How to start the estate planning process

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How To Start The Estate Planning Process

Unfortunately, this year has been marked by death. It is all around us, and if one turns on the TV or opens a web browser, it dominates the news. And, especially for those of us with kids, there is a drum beat to get an estate plan done, sooner rather than later. However, it is hard to know where to start, so this blog will be that stepping stone for our Haddonfield, New Jersey, readers.

The decision

Deciding to start an estate plan is the first step. Facing one’s mortality by recognizing that it is inevitable, is in a word, scary. That is okay, and that is normal. If one is reading this blog, then they have already taken that step, so congratulations!

Planning to plan

The next step is planning to estate plan, or in other words, figure out one’s estate planning goals. This does not need to be complicated, and one does not have to have a specific roadmap. Remember, this is more about figuring out what one wants to accomplish, like reducing hassle or an easy distribution of assets. Think about the broad goals, and then put pen to paper.

Dig deeper

Now that one has their overall goals written down, it is time to get specific. Think about who should receive assets. What if they die first? Should their heirs get it or should someone else get it. Maybe there is a beloved charity that one wants to give money to, or a cause one wants to support. Who should make medical decision, should one become incapacitated? What does one want to happen to them if they become incapacitated? Should one be kept on life support indefinitely, and what about organ donation and funeral arraignments? Be specific.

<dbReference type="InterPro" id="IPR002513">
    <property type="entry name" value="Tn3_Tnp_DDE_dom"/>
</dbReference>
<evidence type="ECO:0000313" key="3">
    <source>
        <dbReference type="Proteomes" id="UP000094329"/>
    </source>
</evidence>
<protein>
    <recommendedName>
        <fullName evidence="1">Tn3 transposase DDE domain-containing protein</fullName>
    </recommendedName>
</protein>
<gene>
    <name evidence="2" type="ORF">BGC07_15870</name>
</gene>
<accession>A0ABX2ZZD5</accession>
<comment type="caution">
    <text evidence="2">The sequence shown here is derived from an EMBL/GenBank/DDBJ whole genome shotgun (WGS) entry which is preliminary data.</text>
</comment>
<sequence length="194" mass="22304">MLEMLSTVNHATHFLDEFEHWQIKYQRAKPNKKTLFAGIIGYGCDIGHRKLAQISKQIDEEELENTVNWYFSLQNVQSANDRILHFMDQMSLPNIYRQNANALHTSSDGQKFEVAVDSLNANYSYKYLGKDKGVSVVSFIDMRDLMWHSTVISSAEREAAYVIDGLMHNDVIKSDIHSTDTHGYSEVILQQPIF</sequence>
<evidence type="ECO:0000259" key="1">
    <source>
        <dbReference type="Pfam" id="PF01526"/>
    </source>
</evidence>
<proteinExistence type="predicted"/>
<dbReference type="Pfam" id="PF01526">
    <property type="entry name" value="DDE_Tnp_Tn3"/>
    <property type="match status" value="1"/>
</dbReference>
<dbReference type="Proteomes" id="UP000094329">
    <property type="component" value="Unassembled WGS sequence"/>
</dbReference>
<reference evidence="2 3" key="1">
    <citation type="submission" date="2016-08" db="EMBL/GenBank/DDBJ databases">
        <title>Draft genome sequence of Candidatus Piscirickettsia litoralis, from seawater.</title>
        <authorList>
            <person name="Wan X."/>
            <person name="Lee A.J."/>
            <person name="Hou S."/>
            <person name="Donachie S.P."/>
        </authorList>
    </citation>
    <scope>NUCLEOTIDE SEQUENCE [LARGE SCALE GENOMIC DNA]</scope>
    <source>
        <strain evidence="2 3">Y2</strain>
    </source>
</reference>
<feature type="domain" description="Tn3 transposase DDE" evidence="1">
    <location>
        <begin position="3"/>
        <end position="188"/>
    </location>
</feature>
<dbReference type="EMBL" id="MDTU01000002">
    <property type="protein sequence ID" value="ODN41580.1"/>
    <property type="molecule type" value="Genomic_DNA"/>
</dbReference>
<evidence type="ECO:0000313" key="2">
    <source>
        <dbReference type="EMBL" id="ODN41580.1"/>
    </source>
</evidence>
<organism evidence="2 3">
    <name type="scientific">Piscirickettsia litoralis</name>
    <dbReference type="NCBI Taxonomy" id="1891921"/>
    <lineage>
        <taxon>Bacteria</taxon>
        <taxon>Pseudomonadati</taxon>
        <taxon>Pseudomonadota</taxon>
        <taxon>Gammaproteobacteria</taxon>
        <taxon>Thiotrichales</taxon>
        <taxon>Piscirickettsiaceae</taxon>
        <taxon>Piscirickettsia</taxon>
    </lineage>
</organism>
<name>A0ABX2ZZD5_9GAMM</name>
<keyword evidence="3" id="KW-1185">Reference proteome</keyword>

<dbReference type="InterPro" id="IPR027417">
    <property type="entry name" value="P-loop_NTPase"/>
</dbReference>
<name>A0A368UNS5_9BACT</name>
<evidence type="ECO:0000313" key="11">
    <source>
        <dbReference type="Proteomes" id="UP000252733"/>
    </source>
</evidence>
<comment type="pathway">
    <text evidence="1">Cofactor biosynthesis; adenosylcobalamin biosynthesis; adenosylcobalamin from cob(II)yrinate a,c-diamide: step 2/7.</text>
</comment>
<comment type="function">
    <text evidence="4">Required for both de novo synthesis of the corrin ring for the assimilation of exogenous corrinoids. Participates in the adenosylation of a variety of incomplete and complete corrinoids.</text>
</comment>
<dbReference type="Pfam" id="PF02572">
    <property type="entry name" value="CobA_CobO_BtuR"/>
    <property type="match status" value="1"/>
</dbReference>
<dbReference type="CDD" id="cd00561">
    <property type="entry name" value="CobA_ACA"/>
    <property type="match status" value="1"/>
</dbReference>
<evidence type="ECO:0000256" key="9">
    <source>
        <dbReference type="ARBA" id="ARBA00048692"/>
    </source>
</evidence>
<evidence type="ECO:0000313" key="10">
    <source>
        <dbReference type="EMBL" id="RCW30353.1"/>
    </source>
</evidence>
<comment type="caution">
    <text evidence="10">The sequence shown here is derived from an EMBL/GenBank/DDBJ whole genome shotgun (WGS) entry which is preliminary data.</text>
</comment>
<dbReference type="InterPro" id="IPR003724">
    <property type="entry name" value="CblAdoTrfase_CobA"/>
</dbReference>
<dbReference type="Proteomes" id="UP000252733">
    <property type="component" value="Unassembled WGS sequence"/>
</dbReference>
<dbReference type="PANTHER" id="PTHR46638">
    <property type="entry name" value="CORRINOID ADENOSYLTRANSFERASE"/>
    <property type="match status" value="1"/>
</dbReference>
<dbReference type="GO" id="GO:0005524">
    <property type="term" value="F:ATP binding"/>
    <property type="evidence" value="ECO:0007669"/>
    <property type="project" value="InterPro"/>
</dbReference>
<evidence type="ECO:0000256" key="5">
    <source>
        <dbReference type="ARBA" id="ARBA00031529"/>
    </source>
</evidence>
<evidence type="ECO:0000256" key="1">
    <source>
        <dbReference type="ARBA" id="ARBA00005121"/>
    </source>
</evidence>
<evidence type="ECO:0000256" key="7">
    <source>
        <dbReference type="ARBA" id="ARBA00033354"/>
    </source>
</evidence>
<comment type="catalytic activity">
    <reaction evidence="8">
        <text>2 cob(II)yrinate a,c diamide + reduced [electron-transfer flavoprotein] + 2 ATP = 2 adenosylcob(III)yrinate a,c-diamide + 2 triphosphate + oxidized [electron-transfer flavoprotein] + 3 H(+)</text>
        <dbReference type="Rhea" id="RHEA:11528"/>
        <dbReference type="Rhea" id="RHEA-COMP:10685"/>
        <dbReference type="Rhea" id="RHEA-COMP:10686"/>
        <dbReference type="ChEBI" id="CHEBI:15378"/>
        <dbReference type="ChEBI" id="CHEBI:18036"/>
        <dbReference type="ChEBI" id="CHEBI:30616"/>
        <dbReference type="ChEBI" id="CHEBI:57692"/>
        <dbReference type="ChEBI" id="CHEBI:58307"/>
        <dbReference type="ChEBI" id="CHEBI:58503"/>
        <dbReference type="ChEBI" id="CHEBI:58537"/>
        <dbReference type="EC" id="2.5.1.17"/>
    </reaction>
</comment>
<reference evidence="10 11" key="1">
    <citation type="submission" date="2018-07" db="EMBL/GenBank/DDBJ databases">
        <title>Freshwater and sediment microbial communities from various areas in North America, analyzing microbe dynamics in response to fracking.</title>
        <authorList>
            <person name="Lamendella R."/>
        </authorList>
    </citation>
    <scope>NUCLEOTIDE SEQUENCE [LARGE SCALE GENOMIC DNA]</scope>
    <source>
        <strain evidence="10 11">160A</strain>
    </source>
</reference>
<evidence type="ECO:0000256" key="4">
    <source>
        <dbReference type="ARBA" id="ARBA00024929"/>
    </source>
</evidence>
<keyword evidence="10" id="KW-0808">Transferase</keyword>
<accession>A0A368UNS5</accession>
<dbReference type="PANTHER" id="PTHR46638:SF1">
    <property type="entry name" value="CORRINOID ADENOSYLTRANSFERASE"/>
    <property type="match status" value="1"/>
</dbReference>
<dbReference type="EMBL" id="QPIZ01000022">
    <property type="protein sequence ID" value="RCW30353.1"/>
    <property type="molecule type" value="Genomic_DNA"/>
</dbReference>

Getting help

Accordingly, the final step is getting help. Call an estate planning attorney to get an initial consultation. The attorney will be the one that takes those goals that one has written down, and then figure out a way to make those goals a reality. Before the appointment, gather those goals and specifics. Then, make a notation of all of one’s assets and rough estimates of value. Do not guess though, and do a bit of homework. The more detailed information that one brings to that first appointment, the less time it will take an attorney to craft one’s individualized plan.


Michael Ritigstein is a Founding Partner of the firm concentrating his efforts in supporting the firm's litigation, corporate and estate matters. Mr. Ritigstein graduated from the University of Delaware in 1996 and Seton Hall University School of Law in 2000. In 2007 he received a Masters of Law in Taxation with a concentration in Estate Planning, from Temple University's Beasley School of Law.

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